A father, a daughter, a river adventure: What could go wrong?
I love being a dad. I can’t explain it, though. I can’t explain how, why, when, what. It costs me money I don’t want to spend and takes me places I don’t think I want to go. It gets in the way of my work, it disrupts my schedule and gets me into situations never dreamed of. And I wouldn’t change any of its oppressions or erase any of the memories that come with them – like the river crossing.
I confess, it was a crazy idea. But sometimes crazy ideas need to be tested.
A couple years ago August heat and August dry had lowered the water level in the Merrimack River. As I drove across the Sewalls Falls Bridge each afternoon and looked south, it began to appear that there was more rock than water.
A notion began to take shape – I could walk across the river.
Some notions are best kept in a drawer along with photos not worth a frame. This one seemed to stay atop my dresser. I mentioned it to my daughter, Brinkley, 11 years old at the time. There was no putting it into a drawer after that. For her, Dad and his little girl had a quest, a mission to be fulfilled. The following Saturday afternoon we set out, water sandals on our feet and destiny in our heads.
We parked the car in the lot near the bridge and headed down the trail looking for the best place to make our crossing.
There was no doubt in our minds about what we were going to do. All we needed was an opening in the trees to lead us down to the water. That came a few hundred feet down the trail. It was there that we (well, maybe just me) had our first moment of “hmmmm.”
At water’s edge, the river didn’t look as dry as it did from the bridge. True, rocks were everywhere. But looking across to the eastern shore, rocks gave way to a wide stretch of water on a steady flow south.
Undeterred, we started out. The water was shallow and warm as it passed over our feet, our ankles, and began splashing our knees. It soon became apparent to me that deep water was not the biggest problem. It was the rocks. They were everywhere. More important, they were too small too stand on firmly yet too big to be ignored. And they all wobbled when stepped on.
Retreat began to seep in, but how to break the news to Brinkley?
She was already several yards out in front of me and focused toward the Eastern shore. I’d like to think she saw the impossibility as clearly as me. But then, she was trusting in the soundness of Dad’s ideas.
Danger was not on her mind, just adventure. More important, she was young, agile, confident and quick as she made her way over the rocks.
“Come on, Dad,” she called as she walked farther out into the river. I felt like she was taunting me – come on, Dad, faster, you’re slowing me down. Let’s go!
All I could think about was rocks. Slippery lurked on their every surface like a slime that only comes out when you’re old enough to think about it. They became a kind of predator animal – sensing my fear, they all lathered up. Every step I took was cautious, deliberate, testing for stability and traction. There wasn’t much of either. I felt like a fish out of water. But I wasn’t a fish and I was in water.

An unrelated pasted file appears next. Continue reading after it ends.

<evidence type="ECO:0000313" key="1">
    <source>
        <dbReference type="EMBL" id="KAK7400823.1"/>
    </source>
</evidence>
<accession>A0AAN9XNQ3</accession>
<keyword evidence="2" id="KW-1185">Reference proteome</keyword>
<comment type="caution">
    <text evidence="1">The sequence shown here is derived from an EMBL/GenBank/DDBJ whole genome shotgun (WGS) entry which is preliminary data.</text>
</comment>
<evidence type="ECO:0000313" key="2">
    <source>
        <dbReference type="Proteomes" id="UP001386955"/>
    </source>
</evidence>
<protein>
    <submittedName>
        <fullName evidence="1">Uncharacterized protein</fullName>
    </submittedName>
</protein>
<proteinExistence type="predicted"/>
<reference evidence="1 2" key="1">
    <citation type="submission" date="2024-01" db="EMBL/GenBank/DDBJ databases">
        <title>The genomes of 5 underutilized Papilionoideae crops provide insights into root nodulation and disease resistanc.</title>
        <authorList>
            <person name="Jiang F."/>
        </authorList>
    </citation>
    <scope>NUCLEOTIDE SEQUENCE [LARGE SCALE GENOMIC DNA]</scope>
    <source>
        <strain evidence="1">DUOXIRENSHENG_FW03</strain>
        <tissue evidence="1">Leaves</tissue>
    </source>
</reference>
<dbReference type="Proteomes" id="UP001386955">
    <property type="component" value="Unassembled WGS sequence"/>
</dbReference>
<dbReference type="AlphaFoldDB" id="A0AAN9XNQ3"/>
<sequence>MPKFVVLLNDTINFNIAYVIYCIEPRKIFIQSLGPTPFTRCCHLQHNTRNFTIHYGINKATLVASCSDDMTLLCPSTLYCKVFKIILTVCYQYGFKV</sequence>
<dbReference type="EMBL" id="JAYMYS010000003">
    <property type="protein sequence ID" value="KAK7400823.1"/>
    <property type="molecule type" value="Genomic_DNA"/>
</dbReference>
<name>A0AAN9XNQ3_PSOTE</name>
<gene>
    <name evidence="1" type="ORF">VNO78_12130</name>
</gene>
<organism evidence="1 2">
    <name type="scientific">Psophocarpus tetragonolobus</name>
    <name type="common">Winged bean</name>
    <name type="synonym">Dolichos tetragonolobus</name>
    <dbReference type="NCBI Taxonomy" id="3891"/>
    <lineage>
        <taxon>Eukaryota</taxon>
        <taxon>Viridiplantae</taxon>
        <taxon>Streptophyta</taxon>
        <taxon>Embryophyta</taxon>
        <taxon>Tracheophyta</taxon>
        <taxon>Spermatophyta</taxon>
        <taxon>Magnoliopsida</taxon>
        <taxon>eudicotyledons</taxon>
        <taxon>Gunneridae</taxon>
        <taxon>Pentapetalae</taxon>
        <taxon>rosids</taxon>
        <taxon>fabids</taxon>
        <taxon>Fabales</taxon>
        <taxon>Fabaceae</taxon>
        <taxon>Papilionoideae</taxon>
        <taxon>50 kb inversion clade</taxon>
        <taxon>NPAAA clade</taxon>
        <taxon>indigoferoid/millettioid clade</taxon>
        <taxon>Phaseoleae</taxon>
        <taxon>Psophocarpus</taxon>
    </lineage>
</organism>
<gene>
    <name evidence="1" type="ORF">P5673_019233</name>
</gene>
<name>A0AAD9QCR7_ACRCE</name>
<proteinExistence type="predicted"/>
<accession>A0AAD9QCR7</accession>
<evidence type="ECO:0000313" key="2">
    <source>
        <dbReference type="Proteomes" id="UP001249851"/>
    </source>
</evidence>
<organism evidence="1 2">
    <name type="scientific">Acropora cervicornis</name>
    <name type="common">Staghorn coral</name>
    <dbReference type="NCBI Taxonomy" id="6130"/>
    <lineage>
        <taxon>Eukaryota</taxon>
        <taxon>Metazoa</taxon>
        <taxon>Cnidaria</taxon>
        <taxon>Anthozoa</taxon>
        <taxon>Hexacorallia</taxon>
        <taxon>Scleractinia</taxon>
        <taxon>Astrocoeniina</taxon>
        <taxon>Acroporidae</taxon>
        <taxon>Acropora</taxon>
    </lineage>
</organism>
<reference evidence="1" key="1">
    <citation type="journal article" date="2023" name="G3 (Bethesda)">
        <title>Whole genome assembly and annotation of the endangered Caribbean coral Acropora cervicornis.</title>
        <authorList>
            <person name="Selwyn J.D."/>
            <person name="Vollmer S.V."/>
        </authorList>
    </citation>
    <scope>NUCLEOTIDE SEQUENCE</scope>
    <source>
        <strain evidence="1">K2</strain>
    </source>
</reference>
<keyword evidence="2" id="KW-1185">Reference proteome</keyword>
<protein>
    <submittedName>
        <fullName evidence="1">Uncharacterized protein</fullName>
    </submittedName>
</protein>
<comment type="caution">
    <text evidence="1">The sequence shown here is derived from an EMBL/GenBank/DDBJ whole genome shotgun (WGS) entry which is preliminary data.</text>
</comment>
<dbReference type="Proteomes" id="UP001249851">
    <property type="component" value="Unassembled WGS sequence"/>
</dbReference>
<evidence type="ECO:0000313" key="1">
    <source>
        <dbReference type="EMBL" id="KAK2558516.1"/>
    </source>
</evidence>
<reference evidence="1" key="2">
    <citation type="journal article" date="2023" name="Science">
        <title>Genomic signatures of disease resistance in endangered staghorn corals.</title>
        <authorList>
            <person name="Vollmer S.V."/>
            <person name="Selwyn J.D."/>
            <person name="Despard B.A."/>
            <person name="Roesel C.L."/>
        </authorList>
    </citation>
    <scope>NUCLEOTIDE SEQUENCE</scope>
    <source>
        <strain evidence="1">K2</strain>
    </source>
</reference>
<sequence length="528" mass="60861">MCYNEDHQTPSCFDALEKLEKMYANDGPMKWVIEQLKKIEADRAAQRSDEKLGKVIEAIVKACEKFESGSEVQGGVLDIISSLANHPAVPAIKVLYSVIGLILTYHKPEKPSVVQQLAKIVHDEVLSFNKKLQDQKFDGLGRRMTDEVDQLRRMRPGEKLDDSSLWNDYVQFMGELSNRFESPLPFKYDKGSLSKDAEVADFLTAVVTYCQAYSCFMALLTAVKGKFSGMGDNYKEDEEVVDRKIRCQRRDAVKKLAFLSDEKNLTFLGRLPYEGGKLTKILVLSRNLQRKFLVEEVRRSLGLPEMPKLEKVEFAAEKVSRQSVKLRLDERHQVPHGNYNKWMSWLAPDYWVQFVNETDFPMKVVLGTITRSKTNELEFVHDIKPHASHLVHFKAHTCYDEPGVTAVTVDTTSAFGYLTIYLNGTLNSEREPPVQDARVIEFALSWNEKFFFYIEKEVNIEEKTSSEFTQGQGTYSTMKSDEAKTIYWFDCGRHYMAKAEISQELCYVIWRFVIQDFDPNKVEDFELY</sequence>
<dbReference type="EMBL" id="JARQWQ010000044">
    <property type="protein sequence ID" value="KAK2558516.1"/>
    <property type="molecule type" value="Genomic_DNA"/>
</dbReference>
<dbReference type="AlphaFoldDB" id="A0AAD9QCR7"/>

All I could fathom was a slip, a bone breaking, another slip and more bones breaking. And all my bones felt old. All my adventure felt like caution. Slippery rocks were everywhere, and every step further out into the river was a step I was going to have to take again to get back to dry, un-rocky land. It was time to cut bait, no fish on the hook, no river crossed.
Brinkley didn’t try to talk me out of the decision when I called to her. She turned around without argument or question. Maybe it was her way of saying this was a crazy idea.
The great blue heron that had been watching from the other shore seemed to relax a bit. The fishermen, knee deep in the water and wearing hip boots, kept on casting without catching.
Hope, but no success
It was that kind of day. Lots of hooks, lots of line, lots of ideas, lots of hope, but only the water heading south was finding success in completing its mission.
Maybe this year will bring a drier summer. Maybe the river will be even lower and we will give it another try. I’ll wear something different on my feet. I’ll bring something for added support, and cushions for my knees and legs and arms and head. I’ll try not to feel how old I am.
Or maybe we’ll just mark it down as an idea tried and then put in a drawer incomplete.
We had embraced the adventure of it, even if the gold ring was still on the other side of the river.
Content and happy, we walked back to the car holding hands and talking about other crazy ideas we might want to try.
(John Gfroerer of Concord is the owner of a video production company based at the Capitol Center for the Arts.)